Mythological Ancestors


The Partholonians

The Partholonians were said to have landed in Ireland at Beltaine, and they lived in Ireland for three hundred years, battling with the Fomhóire. The whole race of the Partholonians were mysteriously wiped out by a plague, except for Tuan mac Carell who underwent many different incarnations and thus lived to preserve the history of his people.

The Nemedians

The Nemedians were the next race of people to arrive in Ireland after the Partholonians disappeared, according to the Lebor Gabála, the Book of Invasion. According to legend, 2,000 Nemedians died from plague and the rest were forced to leave after the Fomhóire had inflicted a great defeat on them.

The Fomhóire

Fomhóire means 'from the sea' and is the name given to the devine powers, or gods of night, death and cold. The Fomhóire were misshapen and were believed to have the heads of goats and bulls. They also were believed to have only one leg and one arm each, and these grew out of the middle of their chests.

The Fomhóire were the ancestors of the evil faeries and, according to one gaelic writer, of all misshapen persons. The giants and leprecauns are also said to belong to the Fomhóire.

The Fir Bholg

The 'Men of the Bags', also known as the men of the Goddess Domnu. They worhiped the Fomhóire as their gods, and they were defeated by the Tuatha Dé Danann in the first battle of Magh Tuireadh or Moytura.

The Tuatha Dé Danann

Tuatha Dé Danann means 'the race of the gods of Danu', (Danu was the mother of all the ancient gods of Ireland.) They were the powers of light and life and warmth, and battled with the Fomhóire who were known as the powers of night and death.

According to the Lebor Gabála, the book of invasion, the Tuatha Dé Danann came to Ireland in obscure clouds, landing on a mountain in the west. From the same book we learn that these gods were, among other things, capable of causing an eclipse which would last for three days. They came from the northern isles of the world, learning lore, magic craft and wizardry, until they surpassed the even greatest sages in the pagan arts.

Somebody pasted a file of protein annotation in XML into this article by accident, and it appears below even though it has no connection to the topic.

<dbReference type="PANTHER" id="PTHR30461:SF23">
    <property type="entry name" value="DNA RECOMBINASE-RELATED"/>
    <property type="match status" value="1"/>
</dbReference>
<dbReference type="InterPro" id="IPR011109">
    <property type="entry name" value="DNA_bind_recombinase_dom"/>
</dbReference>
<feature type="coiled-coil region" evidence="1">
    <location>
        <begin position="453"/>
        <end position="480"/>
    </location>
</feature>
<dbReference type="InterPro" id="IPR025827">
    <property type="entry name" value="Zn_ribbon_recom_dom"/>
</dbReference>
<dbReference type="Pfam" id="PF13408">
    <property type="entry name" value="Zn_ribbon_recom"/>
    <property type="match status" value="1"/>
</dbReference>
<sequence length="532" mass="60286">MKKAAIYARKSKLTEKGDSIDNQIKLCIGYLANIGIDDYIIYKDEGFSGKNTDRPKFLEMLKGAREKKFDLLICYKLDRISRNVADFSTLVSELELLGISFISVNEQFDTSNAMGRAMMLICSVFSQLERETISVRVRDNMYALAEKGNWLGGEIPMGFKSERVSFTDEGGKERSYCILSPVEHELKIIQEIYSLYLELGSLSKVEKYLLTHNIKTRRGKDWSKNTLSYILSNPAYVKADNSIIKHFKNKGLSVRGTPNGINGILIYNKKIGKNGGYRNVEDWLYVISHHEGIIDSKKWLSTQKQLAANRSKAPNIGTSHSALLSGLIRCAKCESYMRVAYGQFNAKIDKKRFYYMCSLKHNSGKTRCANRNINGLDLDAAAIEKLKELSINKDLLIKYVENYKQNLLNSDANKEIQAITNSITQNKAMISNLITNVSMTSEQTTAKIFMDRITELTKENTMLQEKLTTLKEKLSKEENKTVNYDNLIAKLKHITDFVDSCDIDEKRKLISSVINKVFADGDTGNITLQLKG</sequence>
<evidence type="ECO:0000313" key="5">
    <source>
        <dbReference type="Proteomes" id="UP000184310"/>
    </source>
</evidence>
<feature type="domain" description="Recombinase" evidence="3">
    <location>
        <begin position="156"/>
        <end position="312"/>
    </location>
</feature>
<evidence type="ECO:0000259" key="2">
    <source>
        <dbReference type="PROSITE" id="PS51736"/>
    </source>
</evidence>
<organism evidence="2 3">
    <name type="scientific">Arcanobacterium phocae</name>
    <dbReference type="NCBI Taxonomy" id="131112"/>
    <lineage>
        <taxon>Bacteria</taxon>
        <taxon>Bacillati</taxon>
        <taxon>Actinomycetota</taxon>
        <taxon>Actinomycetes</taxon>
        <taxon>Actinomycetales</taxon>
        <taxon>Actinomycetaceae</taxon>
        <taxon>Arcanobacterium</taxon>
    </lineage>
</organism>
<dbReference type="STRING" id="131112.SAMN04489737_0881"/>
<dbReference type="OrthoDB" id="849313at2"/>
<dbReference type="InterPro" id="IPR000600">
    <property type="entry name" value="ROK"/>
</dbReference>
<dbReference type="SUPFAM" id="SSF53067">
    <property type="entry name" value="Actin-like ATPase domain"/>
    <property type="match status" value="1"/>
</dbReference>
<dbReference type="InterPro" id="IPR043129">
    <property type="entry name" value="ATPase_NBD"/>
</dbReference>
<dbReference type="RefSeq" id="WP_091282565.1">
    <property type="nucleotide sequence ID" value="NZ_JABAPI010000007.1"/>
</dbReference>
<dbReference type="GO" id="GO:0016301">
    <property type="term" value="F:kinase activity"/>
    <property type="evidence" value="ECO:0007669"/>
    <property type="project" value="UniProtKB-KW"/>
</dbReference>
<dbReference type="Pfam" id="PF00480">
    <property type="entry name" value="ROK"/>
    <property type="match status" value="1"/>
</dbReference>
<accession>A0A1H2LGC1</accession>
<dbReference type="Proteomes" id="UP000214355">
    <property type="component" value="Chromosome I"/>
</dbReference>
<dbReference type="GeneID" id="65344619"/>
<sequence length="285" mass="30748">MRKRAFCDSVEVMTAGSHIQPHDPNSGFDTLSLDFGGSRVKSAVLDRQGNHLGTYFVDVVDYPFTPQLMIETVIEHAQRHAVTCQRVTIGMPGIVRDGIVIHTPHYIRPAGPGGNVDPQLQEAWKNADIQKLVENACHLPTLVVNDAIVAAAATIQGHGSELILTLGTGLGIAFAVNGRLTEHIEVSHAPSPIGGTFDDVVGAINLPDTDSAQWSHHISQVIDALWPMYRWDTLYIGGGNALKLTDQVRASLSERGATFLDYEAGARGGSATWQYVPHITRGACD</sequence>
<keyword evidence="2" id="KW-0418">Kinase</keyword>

There were four cities in which the Tuatha Dé Danann studied lore and science and diabolic arts - Falias, Gorias, Murias and Findias. Out of Falias was brought the Stone of Destiny, or Lia Fáil which was in Tara. It used to cry out whenever a 'true' Irish king was crowned at Tara.

Out of Gorias was brought Lugh's Spear. Stories say that no battle was ever won against it, or he who wielded it.

Out of Findias was brought the Sword of Nuadhu. When it was drawn from its deadly sheath, no foe could escape from its irrisitable power.

Out of Murias was brought Dagdha's Cauldron. No company ever went from it unthankful.

The Tuatha Dé Danann were finally defeated by the Milesians, the first human ancestors of the Irish people, led by the Sons of Mil. The Lebor Gabála gives no further details of the Tuatha Dé Danann except to say that an agreement was reached, between the Milesians and the Tuatha Dé Danann. The account states that the gaelic people were given the upper realms of the earth in which to dwell, and the Tuatha Dé Danann were banished to the ancient burrows and cairns underground - the Fairy Forts and Hills, otherwise known as Sídhe. Here, they have gradualy dwindled in the imagination of modern celtic peoples, becoming known at last as the faerie folk.

The Milesians

The Milesians were the mythical ancestors of the Gaels. Their arrival marked the end of the Age of the Gods and the beginning of the Age of Mankind.

At the time of the coming of the Milesians, or sons of Mil, there were three kings and three queens who reigned in Ireland. The kings were: MacCuill (son of the hazel), MacCecht (son of the plough) and MacGreine (son of the sun). The three queens were called Banbha, Fodhla and Eriu. The sons of Mil, led by the poet and bard Amergin White Knee, won the favour of the three queens, the triple Goddess of the land. After this the Tuatha Dé Danann retreated to the 'hollow hills', where in folklore they are still said to exist.

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Revised: November 17, 1998.